The Roman Catholic Church has been quietly working in state legislatures around the country to fight proposals that could open the church to a new round of law suits and criminal charges over child sexual abuse.
The proposals would lengthen deadlines for when claims or prosecutions can be brought, The New York Times
The expansion of deadlines would affect not just priests but teachers, counselors and even family members charged with incest. The laws are being pressed by victims and advocates in New Jersey, Pennsylvania, Massachusetts and New York, the Times reported.
The church has already succeeded in defeating proposals in other states. They have argued that it is hard to get reliable evidence decades after an alleged incident when witnesses and others may have died.
The church has spent over $2 billion on legal fees and settlements in child abuse cases. In Colorado and New York, the church hired lobbying and public relations firms and Colorado parishes handed out postcards for churchgoers to send to state legislators, the Times reported.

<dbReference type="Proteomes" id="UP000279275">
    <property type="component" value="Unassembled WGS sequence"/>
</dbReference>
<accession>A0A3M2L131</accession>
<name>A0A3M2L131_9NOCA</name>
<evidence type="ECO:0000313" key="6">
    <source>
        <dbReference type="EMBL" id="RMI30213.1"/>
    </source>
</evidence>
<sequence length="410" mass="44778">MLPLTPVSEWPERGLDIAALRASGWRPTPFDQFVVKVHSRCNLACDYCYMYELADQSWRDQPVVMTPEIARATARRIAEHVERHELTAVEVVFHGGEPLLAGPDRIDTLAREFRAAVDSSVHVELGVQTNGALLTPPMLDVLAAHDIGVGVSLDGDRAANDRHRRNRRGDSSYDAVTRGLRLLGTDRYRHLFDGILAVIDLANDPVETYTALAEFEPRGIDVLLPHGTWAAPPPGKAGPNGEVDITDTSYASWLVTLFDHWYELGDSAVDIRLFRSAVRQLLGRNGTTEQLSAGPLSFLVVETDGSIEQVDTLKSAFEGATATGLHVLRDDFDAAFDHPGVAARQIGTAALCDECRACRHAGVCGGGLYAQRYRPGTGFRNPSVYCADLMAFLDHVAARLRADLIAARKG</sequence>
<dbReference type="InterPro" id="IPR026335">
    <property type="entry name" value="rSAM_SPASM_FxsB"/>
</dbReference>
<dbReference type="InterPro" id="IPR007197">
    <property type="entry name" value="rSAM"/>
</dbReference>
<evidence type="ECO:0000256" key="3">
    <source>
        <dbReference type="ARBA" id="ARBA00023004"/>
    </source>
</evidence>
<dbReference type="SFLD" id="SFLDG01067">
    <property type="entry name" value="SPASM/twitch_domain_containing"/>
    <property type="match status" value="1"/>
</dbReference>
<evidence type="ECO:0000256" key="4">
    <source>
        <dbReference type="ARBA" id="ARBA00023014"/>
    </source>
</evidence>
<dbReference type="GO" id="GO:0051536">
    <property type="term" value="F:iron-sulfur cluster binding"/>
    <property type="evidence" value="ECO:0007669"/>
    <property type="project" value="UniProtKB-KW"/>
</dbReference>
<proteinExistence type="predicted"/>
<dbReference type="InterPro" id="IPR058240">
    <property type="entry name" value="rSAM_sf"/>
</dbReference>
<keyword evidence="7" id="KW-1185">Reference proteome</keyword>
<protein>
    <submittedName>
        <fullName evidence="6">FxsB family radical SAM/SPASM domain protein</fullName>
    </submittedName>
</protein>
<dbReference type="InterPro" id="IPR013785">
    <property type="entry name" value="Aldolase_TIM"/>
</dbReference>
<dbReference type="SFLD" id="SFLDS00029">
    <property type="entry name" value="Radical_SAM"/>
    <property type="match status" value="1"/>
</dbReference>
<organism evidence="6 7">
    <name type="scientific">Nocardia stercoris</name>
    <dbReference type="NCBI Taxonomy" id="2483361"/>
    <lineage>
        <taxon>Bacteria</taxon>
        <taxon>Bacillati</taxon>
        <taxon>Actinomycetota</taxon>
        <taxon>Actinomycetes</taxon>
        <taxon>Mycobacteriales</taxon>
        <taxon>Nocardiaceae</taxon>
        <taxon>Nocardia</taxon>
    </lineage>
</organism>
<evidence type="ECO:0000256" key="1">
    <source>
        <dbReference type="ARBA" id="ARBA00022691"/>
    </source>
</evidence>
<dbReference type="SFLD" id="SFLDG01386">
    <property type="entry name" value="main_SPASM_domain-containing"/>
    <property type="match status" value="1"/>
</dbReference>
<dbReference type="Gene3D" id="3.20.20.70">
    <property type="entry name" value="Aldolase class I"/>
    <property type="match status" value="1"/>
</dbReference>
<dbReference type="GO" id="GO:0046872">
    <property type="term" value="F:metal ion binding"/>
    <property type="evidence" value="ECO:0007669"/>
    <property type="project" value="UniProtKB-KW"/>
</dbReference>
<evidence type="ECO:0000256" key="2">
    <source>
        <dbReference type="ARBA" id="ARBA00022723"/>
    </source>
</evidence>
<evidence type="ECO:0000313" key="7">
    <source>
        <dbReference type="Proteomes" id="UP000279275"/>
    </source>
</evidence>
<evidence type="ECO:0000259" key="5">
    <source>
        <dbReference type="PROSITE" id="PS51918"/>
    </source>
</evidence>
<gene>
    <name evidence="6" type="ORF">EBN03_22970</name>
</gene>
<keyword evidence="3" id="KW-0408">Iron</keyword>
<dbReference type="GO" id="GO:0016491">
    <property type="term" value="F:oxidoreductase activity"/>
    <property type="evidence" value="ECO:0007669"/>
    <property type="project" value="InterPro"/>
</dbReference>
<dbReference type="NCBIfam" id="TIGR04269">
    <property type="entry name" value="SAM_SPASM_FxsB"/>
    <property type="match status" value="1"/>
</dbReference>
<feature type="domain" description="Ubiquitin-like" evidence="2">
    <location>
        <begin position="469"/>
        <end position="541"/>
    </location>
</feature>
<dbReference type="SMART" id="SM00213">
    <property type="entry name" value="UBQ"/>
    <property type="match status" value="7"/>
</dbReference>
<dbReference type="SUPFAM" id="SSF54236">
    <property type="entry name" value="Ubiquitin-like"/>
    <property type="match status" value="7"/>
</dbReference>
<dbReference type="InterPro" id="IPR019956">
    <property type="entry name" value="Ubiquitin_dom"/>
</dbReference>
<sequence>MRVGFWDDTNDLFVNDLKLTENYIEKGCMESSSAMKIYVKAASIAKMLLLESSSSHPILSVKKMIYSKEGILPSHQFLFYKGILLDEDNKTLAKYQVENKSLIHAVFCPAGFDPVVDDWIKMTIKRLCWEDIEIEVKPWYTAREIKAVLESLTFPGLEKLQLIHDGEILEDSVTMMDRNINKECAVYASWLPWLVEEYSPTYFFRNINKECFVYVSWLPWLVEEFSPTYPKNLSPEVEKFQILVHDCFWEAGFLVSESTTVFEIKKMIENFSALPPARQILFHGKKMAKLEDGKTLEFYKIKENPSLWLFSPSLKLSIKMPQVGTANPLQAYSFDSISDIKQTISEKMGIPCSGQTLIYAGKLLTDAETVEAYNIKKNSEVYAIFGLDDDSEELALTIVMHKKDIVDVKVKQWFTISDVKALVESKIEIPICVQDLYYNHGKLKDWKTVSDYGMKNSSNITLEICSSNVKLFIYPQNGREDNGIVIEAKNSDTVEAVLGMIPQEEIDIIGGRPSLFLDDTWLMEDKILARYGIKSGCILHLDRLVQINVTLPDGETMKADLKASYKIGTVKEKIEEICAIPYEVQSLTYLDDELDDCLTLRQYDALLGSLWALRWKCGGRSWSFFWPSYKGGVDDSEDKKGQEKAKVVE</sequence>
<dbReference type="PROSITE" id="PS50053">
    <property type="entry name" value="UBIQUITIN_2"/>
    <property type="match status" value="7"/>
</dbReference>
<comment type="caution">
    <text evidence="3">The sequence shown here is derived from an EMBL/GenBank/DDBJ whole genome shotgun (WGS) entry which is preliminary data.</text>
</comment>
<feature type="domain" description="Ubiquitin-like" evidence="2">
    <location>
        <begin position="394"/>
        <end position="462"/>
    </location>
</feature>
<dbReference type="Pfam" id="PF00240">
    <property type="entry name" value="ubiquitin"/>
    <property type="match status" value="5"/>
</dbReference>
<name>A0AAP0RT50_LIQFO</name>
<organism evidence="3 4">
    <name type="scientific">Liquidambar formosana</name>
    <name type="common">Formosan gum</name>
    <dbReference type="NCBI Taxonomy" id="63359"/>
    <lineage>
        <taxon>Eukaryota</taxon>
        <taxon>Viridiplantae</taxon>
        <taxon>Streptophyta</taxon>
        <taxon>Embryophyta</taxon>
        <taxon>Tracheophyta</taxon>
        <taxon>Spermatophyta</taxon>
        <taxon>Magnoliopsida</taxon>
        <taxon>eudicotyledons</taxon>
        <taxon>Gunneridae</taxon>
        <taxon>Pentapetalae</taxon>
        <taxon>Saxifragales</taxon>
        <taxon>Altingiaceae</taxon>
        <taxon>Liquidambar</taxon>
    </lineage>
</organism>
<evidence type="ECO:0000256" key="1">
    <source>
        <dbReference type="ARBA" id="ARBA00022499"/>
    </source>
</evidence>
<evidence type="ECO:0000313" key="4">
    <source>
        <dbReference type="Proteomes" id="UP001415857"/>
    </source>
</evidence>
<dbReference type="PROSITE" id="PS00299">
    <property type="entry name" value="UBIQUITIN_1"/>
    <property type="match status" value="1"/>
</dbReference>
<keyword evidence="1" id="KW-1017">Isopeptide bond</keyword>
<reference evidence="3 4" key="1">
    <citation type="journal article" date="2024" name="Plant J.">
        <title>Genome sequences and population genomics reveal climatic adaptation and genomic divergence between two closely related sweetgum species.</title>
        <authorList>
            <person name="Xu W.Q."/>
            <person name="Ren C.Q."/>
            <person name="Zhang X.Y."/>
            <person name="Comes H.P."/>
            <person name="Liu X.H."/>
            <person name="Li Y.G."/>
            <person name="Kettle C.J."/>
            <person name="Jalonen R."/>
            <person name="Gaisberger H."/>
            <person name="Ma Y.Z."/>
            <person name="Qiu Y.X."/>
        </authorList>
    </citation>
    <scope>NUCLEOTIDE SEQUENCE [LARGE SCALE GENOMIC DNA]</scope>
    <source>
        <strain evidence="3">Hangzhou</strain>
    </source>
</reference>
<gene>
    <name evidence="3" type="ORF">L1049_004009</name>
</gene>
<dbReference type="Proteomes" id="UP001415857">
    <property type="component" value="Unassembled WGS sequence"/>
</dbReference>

Victim’s advocates maintain that current statutes of limitations deny justice to victims even in cases where the abuse has been admitted. However, Patrick Brannigan, executive director of the New Jersey Catholic Conference, asked in testimony, “How can an institution conceivably defend itself against a claim that is 40, 50 or 60 years old? Statutes of limitation exist because witnesses die and memories fade.”
Brannigan also noted that the “bill would not protect a single child, it would generate an enormous transfer of money in lawsuits to lawyers.”
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